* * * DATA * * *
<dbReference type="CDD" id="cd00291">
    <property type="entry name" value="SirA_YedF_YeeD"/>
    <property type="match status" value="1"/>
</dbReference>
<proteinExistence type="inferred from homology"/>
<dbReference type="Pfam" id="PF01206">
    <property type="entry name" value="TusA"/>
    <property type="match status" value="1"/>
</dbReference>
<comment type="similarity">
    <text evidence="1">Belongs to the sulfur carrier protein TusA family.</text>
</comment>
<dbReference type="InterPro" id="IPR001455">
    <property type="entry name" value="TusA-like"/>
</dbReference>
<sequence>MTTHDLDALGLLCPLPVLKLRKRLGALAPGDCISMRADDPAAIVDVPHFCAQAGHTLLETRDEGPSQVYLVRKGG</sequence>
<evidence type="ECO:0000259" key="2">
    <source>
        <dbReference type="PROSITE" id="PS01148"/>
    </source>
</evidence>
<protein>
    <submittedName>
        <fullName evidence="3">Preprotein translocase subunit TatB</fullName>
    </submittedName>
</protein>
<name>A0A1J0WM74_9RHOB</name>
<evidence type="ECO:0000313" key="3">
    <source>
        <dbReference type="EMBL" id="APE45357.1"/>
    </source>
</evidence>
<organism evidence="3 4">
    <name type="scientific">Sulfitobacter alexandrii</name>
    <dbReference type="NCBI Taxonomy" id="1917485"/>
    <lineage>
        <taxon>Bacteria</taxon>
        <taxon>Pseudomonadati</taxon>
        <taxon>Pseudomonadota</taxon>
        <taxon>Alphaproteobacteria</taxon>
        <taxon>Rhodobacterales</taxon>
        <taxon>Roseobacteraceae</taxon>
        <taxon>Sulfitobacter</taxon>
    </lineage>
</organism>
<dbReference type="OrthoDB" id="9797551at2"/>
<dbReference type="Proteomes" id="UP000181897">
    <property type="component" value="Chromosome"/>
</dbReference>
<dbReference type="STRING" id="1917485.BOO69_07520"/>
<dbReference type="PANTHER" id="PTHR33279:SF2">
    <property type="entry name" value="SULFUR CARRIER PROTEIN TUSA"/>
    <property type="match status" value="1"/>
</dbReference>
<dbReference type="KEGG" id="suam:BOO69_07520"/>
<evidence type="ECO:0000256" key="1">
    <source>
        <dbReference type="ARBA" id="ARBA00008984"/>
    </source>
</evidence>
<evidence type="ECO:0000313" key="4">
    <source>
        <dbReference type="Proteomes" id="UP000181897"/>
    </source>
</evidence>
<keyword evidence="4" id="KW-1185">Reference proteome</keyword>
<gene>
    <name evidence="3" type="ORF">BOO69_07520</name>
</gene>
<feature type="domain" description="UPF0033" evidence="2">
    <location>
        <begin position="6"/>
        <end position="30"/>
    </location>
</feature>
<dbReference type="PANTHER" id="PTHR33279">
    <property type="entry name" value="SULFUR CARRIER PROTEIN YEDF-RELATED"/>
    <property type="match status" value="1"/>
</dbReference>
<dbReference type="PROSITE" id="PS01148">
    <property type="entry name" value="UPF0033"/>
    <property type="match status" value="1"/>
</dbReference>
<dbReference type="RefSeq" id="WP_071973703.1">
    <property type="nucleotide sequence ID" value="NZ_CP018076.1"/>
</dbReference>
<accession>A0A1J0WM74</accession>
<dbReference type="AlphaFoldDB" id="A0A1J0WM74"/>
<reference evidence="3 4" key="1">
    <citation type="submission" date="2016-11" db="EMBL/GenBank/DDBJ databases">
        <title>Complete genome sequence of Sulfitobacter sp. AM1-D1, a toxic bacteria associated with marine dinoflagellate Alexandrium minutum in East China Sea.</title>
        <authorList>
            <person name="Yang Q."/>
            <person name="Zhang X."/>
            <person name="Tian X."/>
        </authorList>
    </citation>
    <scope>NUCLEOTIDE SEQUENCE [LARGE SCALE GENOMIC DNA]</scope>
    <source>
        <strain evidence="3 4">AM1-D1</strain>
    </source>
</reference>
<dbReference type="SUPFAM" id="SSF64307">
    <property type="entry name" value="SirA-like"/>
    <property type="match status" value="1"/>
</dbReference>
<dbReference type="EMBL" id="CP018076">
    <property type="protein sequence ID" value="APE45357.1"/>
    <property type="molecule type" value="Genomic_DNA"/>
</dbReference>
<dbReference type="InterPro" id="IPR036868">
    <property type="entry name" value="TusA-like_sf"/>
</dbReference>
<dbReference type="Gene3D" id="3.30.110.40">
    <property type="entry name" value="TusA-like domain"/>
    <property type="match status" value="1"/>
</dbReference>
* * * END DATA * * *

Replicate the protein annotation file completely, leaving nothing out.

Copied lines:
<dbReference type="CDD" id="cd00291">
    <property type="entry name" value="SirA_YedF_YeeD"/>
    <property type="match status" value="1"/>
</dbReference>
<proteinExistence type="inferred from homology"/>
<dbReference type="Pfam" id="PF01206">
    <property type="entry name" value="TusA"/>
    <property type="match status" value="1"/>
</dbReference>
<comment type="similarity">
    <text evidence="1">Belongs to the sulfur carrier protein TusA family.</text>
</comment>
<dbReference type="InterPro" id="IPR001455">
    <property type="entry name" value="TusA-like"/>
</dbReference>
<sequence>MTTHDLDALGLLCPLPVLKLRKRLGALAPGDCISMRADDPAAIVDVPHFCAQAGHTLLETRDEGPSQVYLVRKGG</sequence>
<evidence type="ECO:0000259" key="2">
    <source>
        <dbReference type="PROSITE" id="PS01148"/>
    </source>
</evidence>
<protein>
    <submittedName>
        <fullName evidence="3">Preprotein translocase subunit TatB</fullName>
    </submittedName>
</protein>
<name>A0A1J0WM74_9RHOB</name>
<evidence type="ECO:0000313" key="3">
    <source>
        <dbReference type="EMBL" id="APE45357.1"/>
    </source>
</evidence>
<organism evidence="3 4">
    <name type="scientific">Sulfitobacter alexandrii</name>
    <dbReference type="NCBI Taxonomy" id="1917485"/>
    <lineage>
        <taxon>Bacteria</taxon>
        <taxon>Pseudomonadati</taxon>
        <taxon>Pseudomonadota</taxon>
        <taxon>Alphaproteobacteria</taxon>
        <taxon>Rhodobacterales</taxon>
        <taxon>Roseobacteraceae</taxon>
        <taxon>Sulfitobacter</taxon>
    </lineage>
</organism>
<dbReference type="OrthoDB" id="9797551at2"/>
<dbReference type="Proteomes" id="UP000181897">
    <property type="component" value="Chromosome"/>
</dbReference>
<dbReference type="STRING" id="1917485.BOO69_07520"/>
<dbReference type="PANTHER" id="PTHR33279:SF2">
    <property type="entry name" value="SULFUR CARRIER PROTEIN TUSA"/>
    <property type="match status" value="1"/>
</dbReference>
<dbReference type="KEGG" id="suam:BOO69_07520"/>
<evidence type="ECO:0000256" key="1">
    <source>
        <dbReference type="ARBA" id="ARBA00008984"/>
    </source>
</evidence>
<evidence type="ECO:0000313" key="4">
    <source>
        <dbReference type="Proteomes" id="UP000181897"/>
    </source>
</evidence>
<keyword evidence="4" id="KW-1185">Reference proteome</keyword>
<gene>
    <name evidence="3" type="ORF">BOO69_07520</name>
</gene>
<feature type="domain" description="UPF0033" evidence="2">
    <location>
        <begin position="6"/>
        <end position="30"/>
    </location>
</feature>
<dbReference type="PANTHER" id="PTHR33279">
    <property type="entry name" value="SULFUR CARRIER PROTEIN YEDF-RELATED"/>
    <property type="match status" value="1"/>
</dbReference>
<dbReference type="PROSITE" id="PS01148">
    <property type="entry name" value="UPF0033"/>
    <property type="match status" value="1"/>
</dbReference>
<dbReference type="RefSeq" id="WP_071973703.1">
    <property type="nucleotide sequence ID" value="NZ_CP018076.1"/>
</dbReference>
<accession>A0A1J0WM74</accession>
<dbReference type="AlphaFoldDB" id="A0A1J0WM74"/>
<reference evidence="3 4" key="1">
    <citation type="submission" date="2016-11" db="EMBL/GenBank/DDBJ databases">
        <title>Complete genome sequence of Sulfitobacter sp. AM1-D1, a toxic bacteria associated with marine dinoflagellate Alexandrium minutum in East China Sea.</title>
        <authorList>
            <person name="Yang Q."/>
            <person name="Zhang X."/>
            <person name="Tian X."/>
        </authorList>
    </citation>
    <scope>NUCLEOTIDE SEQUENCE [LARGE SCALE GENOMIC DNA]</scope>
    <source>
        <strain evidence="3 4">AM1-D1</strain>
    </source>
</reference>
<dbReference type="SUPFAM" id="SSF64307">
    <property type="entry name" value="SirA-like"/>
    <property type="match status" value="1"/>
</dbReference>
<dbReference type="EMBL" id="CP018076">
    <property type="protein sequence ID" value="APE45357.1"/>
    <property type="molecule type" value="Genomic_DNA"/>
</dbReference>
<dbReference type="InterPro" id="IPR036868">
    <property type="entry name" value="TusA-like_sf"/>
</dbReference>
<dbReference type="Gene3D" id="3.30.110.40">
    <property type="entry name" value="TusA-like domain"/>
    <property type="match status" value="1"/>
</dbReference>